A friend of mine is pulled in many directions, which is why she just got around to giving me a gift calendar for 2012.
I know how these things happen. A few years ago, I opened my mailbox around Valentine’s Day and discovered that another friend had sent along a Christmas poem, apparently resigned that late was better than never. I’ve missed my share of deadlines with this kind of stuff, too. The other day, while returning a book to the shelf, I noticed inside a holiday card I’d meant to mail last December. Maybe I’ll go ahead and stick a stamp on it this summer, a bit of yuletide cheer for the Fourth of July.
The calendar, an annual project of The Barataria-Terrebonne National Estuary Program and ConocoPhillips, was worth the wait. Each month of the calendar features a Louisiana bird, and I picked up the year in May, dazzled by photographer David Chauvin’s spectacular picture of a tricolored heron.
Receiving a calendar in the middle of the year is a useful reminder of how quickly a year passes. Flipping through months already gone can be like watching one of those time-lapse images of a flower bursting into bloom. When glanced through the rearview mirror, a year seems not so solid a thing, adding up to just a handful of pages receding from view.
I’ve enjoyed looking at the bird pictures on my belated calendar, lovely snapshots that offer the pleasing illusion of time stopped for our inspection. It’s nice to linger over January’s pin-up bird, the roseate spoonbill, and consider a world in which winged creatures might hang suspended, like kites in a toy shop, until we took the time to notice them.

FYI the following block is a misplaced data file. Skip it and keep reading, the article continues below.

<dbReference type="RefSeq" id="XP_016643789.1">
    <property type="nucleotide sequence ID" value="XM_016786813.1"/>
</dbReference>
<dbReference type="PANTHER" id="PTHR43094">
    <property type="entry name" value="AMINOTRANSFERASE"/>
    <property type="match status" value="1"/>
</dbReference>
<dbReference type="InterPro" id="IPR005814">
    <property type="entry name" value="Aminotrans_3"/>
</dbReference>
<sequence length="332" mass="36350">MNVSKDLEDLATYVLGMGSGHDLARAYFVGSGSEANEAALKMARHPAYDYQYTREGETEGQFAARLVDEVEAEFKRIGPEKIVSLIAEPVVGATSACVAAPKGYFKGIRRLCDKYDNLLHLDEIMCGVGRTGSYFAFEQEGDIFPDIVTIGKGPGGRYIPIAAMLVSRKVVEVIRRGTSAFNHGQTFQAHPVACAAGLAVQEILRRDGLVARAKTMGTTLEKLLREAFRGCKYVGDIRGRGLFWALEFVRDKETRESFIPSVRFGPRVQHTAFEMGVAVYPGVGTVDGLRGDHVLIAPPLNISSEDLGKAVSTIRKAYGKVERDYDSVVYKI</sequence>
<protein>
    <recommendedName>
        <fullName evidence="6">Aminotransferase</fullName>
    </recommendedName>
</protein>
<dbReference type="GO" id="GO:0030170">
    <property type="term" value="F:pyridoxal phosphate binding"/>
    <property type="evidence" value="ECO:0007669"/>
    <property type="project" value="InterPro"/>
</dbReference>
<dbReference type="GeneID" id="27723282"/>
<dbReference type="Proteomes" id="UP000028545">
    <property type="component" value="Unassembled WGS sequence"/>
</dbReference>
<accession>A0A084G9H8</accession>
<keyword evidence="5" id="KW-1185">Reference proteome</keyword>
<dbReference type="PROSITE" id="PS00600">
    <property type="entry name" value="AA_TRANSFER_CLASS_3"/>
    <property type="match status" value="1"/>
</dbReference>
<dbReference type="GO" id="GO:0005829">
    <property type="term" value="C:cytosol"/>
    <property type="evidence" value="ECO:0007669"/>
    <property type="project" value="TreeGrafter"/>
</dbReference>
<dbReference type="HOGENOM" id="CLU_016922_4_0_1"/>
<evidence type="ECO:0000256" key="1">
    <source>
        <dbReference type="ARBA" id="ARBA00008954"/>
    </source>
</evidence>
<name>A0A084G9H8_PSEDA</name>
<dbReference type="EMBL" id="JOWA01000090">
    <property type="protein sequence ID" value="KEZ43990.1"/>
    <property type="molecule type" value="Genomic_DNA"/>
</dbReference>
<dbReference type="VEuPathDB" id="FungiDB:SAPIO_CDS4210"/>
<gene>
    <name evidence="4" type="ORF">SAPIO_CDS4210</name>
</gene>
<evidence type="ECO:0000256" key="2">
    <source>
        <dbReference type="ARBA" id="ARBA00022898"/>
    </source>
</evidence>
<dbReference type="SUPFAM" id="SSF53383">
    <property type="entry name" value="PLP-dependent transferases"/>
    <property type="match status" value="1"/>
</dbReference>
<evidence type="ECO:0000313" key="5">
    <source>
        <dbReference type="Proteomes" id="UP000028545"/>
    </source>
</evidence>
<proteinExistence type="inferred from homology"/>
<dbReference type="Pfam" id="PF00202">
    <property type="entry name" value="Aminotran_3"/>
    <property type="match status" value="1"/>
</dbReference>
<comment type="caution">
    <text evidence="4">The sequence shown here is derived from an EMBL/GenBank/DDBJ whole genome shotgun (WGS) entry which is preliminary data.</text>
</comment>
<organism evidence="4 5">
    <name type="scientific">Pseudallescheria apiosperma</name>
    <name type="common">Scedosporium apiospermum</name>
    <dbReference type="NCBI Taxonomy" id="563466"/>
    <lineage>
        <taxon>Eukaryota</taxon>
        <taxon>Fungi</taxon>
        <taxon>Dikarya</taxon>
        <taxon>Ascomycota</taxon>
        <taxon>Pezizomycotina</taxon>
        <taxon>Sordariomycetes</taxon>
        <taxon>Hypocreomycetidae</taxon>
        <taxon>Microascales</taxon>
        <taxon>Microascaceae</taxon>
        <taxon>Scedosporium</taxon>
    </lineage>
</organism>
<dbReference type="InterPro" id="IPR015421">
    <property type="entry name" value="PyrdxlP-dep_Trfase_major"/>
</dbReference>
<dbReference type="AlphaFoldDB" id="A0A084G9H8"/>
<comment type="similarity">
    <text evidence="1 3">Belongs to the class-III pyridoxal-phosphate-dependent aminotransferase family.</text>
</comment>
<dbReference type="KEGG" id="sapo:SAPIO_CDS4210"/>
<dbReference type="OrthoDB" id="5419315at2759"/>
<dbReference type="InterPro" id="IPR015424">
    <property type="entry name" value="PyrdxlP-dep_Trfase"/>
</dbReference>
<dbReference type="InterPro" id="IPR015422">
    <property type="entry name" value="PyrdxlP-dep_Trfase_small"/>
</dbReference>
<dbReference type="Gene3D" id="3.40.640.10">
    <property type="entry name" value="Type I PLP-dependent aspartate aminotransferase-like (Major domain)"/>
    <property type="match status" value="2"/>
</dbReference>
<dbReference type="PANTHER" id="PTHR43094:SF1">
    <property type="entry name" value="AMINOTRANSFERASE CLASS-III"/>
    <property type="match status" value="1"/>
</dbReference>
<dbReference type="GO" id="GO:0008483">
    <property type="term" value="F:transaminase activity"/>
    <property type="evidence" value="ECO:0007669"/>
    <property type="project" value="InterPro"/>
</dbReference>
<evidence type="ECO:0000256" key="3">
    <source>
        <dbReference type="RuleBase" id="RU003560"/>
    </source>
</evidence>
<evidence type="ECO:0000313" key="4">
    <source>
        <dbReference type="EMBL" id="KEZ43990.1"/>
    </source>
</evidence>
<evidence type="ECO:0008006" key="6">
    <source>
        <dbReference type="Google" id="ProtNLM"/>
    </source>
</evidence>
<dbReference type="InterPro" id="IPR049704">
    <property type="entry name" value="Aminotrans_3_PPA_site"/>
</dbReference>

But the days of summer glide by, regardless of whether we choose to watch the pageant of the season. Here’s Henry David Thoreau, remarking on this reality in a journal entry from Aug. 19, 1851:
“The grass in the high pastures is almost as dry as hay. The seasons do not cease a moment to revolve . . . If you are not out at the right instant, the summer may go by and you not see it. How much of the year is spring and fall! How little can be called summer! The grass is no sooner grown than it begins to wither.”
Thoreau’s worry over the fleetingness of summer seems very much a New England concern, and maybe a little off-key for those of us touched by the longer summers of the Deep South. But even here, the season has a way of slipping through our awareness while we’re doing other things — answering email, going to the dentist, catching up on the latest celebrity divorce.
The telescope my 11-year-old son got for Christmas leans in a corner near our front door, poised like a pioneer’s rifle for when it might be needed. Last month, as the school year drew to a close, he penciled in some sky-gazing on his list of things to do this summer.
Taking a few moments to watch the world each day isn’t such a bad summer resolution, I suppose. Maybe Thoreau’s friendly warning is worth repeating: “If you are not out at the right instant, the summer may go by and you not see it.”
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